Friedrich Mandl

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Friedrich Mandl
Born(1900-02-09)9 February 1900
Died8 September 1977(1977-09-08) (aged 77)
Spouse(s)Helene Strauss (divorced)
Hedy Lamarr (m. 1933–37; divorced)
Herta Wrany (divorced)
Gloria de Quaranta (divorced)
Monika Brücklmeier

Friedrich ('Fritz') Mandl (9 February 1900 – 8 September 1977) was chairman of Hirtenberger Patronen-Fabrik, a leading Austrian armaments firm founded by his father, Alexander Mandl.

The Wöllersdorfer cartridge factory, from October 1933, the site of the holding camp Wöllersdorf

A prominent fascist, Mandl was attached to the Austrofascism and Italian varieties and an opponent of Nazism. In the 1930s he became close to Prince Ernst Rüdiger Starhemberg, the commander of the Austrian nationalist militia ("Heimwehr"), which he furnished with weapons and ammunition.[1]

Until 1940, Mandl tried to establish contact with Hermann Göring's office in order to supply Germany with iron.[2]


Mandl was married five times.[3] His wives were:

Helene Hella Mandl, Née Strauss, born 1899, Vienna[4] to whom he was married at the age of 21- the marriage lasted for six weeks.[2]

Hedy Lamarr, Née Kiesler, born 1914, Vienna (see below)[3][5]They married in 1933 and divorced in 1937.

Herta Mandl, Née Wrany, born 1911, Steiermark[6] (The LaVoz article suggests she was also known as Schneider, and was with him in Buenos Aires in 1938)[2] They married in 1939 and divorced in 1951.

Gloria de Quaranta, Née Vinelli, born 1922, Buenos Aires[7] They married in 1951; she died in 1976.

Mandl's last marriage was to his secretary Monika Brücklmeier,[2] daughter of Eduard Brücklmeier, an accessory executed for his involvement in the July 20 plot to assassinate Hitler.[8]

Marriage to Hedy Lamarr[edit]

From 1933 to 1937, Mandl was married to Austrian actress Hedwig "Hedy" Kiesler, who would later become known as Hedy Lamarr in Hollywood. Both Hedy Lamarr's parents were born Jewish, but her mother converted to Roman Catholicism and Hedy was brought up Catholic. Her first "serious" film was Algiers for which she was highly acclaimed at the time. Mandl is rumoured to have attempted to bring a halt to her acting career in Germany and to purchase all copies of her infamous film Ecstasy (1933), in which she appeared nude.[citation needed]

Following incorporation of Austria into Nazi Germany with the Anschluss of 1938, Mandl's remaining property which had not yet been transferred to Swiss ownership was seized, since he had supported the separatist Austrofascism. His then-wife Lamarr wrote in her autobiography Ecstasy and Me, that both Italian dictator Benito Mussolini and German dictator Adolf Hitler attended Mandl's parties. Lamarr described Mandl as extremely controlling, and wrote that she escaped only by disguising herself as a maid and fleeing to Paris, where she obtained a divorce.[citation needed]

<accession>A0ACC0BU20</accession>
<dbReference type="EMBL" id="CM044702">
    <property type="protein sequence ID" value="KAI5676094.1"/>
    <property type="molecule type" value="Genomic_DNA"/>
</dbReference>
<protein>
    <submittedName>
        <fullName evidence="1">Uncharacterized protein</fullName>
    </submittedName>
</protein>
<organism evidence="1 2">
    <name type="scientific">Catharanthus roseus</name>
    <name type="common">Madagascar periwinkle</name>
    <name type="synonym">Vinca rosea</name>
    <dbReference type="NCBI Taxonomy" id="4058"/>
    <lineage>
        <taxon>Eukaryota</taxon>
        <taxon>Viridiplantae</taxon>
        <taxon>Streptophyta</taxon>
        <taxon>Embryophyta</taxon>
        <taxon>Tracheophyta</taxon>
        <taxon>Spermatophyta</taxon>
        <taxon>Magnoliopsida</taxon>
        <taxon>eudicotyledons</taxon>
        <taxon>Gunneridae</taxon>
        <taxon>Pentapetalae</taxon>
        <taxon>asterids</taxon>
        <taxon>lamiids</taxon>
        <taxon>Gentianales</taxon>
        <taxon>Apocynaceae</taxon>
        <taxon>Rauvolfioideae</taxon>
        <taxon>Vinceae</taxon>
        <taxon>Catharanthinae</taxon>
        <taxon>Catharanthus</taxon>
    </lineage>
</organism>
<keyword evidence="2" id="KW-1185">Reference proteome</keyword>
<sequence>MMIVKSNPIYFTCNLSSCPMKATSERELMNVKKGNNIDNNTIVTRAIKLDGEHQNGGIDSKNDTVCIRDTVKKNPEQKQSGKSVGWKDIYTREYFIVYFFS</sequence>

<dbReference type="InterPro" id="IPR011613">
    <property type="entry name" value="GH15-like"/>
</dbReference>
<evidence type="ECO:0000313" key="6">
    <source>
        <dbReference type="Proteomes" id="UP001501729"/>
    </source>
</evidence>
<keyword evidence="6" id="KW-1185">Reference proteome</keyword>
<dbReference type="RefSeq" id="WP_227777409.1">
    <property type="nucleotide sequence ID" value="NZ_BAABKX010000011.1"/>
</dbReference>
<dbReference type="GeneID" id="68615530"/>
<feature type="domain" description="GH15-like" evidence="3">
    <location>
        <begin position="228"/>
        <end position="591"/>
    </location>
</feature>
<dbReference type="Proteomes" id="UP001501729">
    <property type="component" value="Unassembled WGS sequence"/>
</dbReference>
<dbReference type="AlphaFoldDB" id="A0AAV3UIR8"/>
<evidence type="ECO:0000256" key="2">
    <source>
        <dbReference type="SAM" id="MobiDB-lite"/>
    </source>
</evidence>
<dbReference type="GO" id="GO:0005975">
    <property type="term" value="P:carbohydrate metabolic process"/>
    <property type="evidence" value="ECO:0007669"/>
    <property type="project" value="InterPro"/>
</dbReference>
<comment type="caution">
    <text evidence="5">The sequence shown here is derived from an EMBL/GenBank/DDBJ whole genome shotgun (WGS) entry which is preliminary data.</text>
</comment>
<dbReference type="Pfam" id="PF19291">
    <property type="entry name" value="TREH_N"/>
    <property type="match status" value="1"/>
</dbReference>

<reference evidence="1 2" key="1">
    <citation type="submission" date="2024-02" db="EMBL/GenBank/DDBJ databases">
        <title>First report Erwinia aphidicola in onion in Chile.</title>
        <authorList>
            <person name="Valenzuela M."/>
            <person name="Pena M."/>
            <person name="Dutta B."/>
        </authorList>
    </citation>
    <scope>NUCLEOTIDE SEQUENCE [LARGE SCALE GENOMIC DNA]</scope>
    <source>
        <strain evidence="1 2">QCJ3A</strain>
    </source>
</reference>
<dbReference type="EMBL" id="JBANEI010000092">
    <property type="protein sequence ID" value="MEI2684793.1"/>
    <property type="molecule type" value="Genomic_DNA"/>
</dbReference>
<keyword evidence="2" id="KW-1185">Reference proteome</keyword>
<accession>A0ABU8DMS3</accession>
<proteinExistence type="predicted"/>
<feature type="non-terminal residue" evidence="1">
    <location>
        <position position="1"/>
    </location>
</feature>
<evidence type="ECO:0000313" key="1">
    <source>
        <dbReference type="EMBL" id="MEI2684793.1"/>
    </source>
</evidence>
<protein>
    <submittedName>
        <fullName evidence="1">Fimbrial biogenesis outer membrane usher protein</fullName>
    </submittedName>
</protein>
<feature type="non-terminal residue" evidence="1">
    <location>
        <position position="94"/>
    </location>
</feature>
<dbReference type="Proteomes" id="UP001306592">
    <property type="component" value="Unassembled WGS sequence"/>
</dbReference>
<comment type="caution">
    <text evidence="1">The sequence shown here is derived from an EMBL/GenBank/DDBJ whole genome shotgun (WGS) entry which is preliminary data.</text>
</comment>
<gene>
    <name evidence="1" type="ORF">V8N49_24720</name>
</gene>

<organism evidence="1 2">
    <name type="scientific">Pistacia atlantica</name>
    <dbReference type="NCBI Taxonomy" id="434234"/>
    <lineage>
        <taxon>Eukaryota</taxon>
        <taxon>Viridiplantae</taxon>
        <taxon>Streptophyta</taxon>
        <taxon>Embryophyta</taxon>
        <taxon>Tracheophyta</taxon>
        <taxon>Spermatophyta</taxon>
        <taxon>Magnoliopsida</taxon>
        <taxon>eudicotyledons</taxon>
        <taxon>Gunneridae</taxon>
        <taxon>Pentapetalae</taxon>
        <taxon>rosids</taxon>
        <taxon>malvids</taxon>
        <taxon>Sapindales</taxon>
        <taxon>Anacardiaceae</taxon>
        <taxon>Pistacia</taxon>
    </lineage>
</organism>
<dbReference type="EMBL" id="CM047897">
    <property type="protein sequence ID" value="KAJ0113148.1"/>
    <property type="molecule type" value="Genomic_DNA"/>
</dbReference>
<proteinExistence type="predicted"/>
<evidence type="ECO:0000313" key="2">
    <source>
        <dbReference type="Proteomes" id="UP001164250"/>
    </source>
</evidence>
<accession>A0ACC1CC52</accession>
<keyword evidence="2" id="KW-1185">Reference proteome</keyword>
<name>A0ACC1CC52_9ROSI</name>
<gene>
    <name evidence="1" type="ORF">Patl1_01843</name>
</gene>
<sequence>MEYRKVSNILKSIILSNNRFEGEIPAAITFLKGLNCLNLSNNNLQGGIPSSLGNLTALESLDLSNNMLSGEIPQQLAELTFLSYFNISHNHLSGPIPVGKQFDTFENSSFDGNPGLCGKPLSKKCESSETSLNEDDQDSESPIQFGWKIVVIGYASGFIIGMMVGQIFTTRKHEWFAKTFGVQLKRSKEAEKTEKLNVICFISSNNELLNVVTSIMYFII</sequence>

Later years[edit]

Mandl later moved to Brazil and then to Argentina, where he became a citizen and remarried. In Argentina he served as an advisor to Juan Perón and attempted a new role as film producer. He also founded a new airplane manufacturing firm, Industria Metalúrgica y Plástica Argentina.[citation needed] Mandl became a leading member of Argentina's social circles. He acquired homes in Mar del Plata, a castle in Córdoba and a small hotel in Buenos Aires.[2] He worked closely with French designer Jean-Michel Frank, who was then artistic director of Comte S.A.,[9] who produced most of Mandl's furnishings. In 1955 he returned to Austria, where he resumed running the factory at Hirtenberg.[1]


  1. ^ a b Fritz Hanauska: Heimatbuch der Marktgemeinde Hirtenberg. Marktgemeinde Hirtenberg, Hirtenberg 1980
  2. ^ a b c d e " - Los secretos del castillo de Fritz Mandl - Página". Retrieved 19 July 2018.
  3. ^ a b "Fredrich Alexander Maria (Fritz) Mandl". Retrieved 19 July 2018.
  4. ^ "Helene Hella Mandl". Retrieved 19 July 2018.
  5. ^ Hedwig Eva Maria Kiesler, Also Known As: "Hedy Lamarr", accessed 19 July 2018
  6. ^ "Herta Mandl". Retrieved 19 July 2018.
  7. ^ "Gloria de Quaranta". Retrieved 19 July 2018.
  8. ^ "Monika Mandl". Retrieved 19 July 2018.
  9. ^ Pierre-Emmanuel Martin-Viver; "JEAN-MICHEL FRANK - The Strange and Subtle Luxury of the Parisian Haute-Monde in the Art Deco Period"; pp. 74, 257–58.

General references[edit]

  • Bill, Ramón. Waffenfabrik Solothurn. Schweizerische Präzision im Dienste der deutschen Rüstungsindustrie. In: Schriftenreihe des Kantonalen Museums Altes Zeughaus Solothurn, Heft 14. Solothurn, 2002
  • Hug, Peter. Schweizer Rüstungsindustrie und Kriegsmaterialhandel zur Zeit des Nationalsozialismus. Unternehmensstrategien – Marktentwicklung – politische Überwachung. Zurich: Chronos Verlag, Band 11 der Publikationen der Unabhängigen Expertenkommission, 2002.
  • Kerekes, Lajos. Abenddämmerung einer Demokratie. Mussolini, Gömbös und die Heimwehr. Wien-Frankfurt-Zürich: Europa Verlag, 1966.
  • Louçã, António. Conspiradores e traficantes. Portugal no tráfico de armas e de divisas nos anos do nazismo. 1933-1945. Lisbon: Oficina do Livro, 2005.
  • Hanauska, Fritz. Heimatbuch der Marktgemeinde Hirtenberg. Marktgemeinde Hirtenberg, Hirtenberg 1980